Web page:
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Re: Realistic Expectations for Long Bonds

Post by Desert » Sun Apr 01, 2018 8:53 pm

jhogue wrote:Desert,

Perhaps I should have been more explicit:

The current iteration of EE bonds was initiated in May of 2005, featuring a doubling of purchase price at 20 years, or 3.53% p.a., tax deferred and free of state and local taxes.

Some people on this forum have said they would never even consider buying EE bonds for PP “deeper cash” because they can’t envision “locking up their cash for 20 years” to get that doubling effect. Presumably, they fear inflation and/or rising interest rates because “interest rates have no place to go but up.”

Ochotona’s chart notes that the 100 month SMA since 1985 comes in at 3.2577% p.a., with not much volatility as I read it. That means to me that holders of EE bonds since May 2005 have done OK. To be sure, they didn’t get rich quick buying and holding EE bonds, but they didn’t lose their shirt in a speculative bet on interest rates either.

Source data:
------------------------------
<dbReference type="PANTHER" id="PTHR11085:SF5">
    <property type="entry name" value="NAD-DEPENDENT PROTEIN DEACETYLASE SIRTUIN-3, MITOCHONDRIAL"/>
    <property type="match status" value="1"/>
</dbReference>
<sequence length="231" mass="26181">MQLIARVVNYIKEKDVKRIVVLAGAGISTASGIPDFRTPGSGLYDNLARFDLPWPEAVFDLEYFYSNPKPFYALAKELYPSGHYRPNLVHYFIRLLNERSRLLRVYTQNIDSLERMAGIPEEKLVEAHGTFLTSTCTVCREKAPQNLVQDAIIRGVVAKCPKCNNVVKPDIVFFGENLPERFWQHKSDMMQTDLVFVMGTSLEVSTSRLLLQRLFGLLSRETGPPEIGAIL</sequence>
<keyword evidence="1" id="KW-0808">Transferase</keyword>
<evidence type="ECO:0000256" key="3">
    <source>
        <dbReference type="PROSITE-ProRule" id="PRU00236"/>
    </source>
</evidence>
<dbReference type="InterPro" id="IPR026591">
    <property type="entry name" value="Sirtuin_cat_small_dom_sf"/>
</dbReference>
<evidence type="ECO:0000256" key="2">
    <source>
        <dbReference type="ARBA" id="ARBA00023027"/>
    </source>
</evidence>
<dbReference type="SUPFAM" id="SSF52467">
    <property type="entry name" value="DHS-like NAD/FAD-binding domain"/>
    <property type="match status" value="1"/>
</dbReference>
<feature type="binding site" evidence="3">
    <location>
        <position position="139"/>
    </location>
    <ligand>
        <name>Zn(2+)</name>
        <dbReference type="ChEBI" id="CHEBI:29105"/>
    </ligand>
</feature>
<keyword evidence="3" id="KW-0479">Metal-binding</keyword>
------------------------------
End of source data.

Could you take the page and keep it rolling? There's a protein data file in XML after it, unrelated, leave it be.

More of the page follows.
Happy Easter everybody!
Thanks for the clarification. After pondering the chart above a bit more (the font is small and tough to decipher), it appears that the 100 month SMA declined from about 10+ percent in 1985 to the current 3+ percent today. So the appreciation of long bonds during that period were huge. I 2005, it looks like the 100 month SMA was around 7 percent, still far exceeding the 3.53%.

All that said, I agree that the lower the rates go, the better that 20 year doubling looks!

Happy Easter to you as well!
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jhogue
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Re: Realistic Expectations for Long Bonds

Post by jhogue » Mon Apr 02, 2018 10:40 am

1. Yes, lower rates have certainly benefited EE bond holders. To put it in more concrete terms: If you bought EE bonds at 3.53% in 2005, you would have to be able to find a Treasury note of seven years’ maturity today, yielding more than 8%, in order to exercise your option to sell your EE bond (and buy that seven year 8%+ Treasury at a net profit). Not going to happen—unless you are so personally desperate for cash you have liquidated everything else in PP Cash.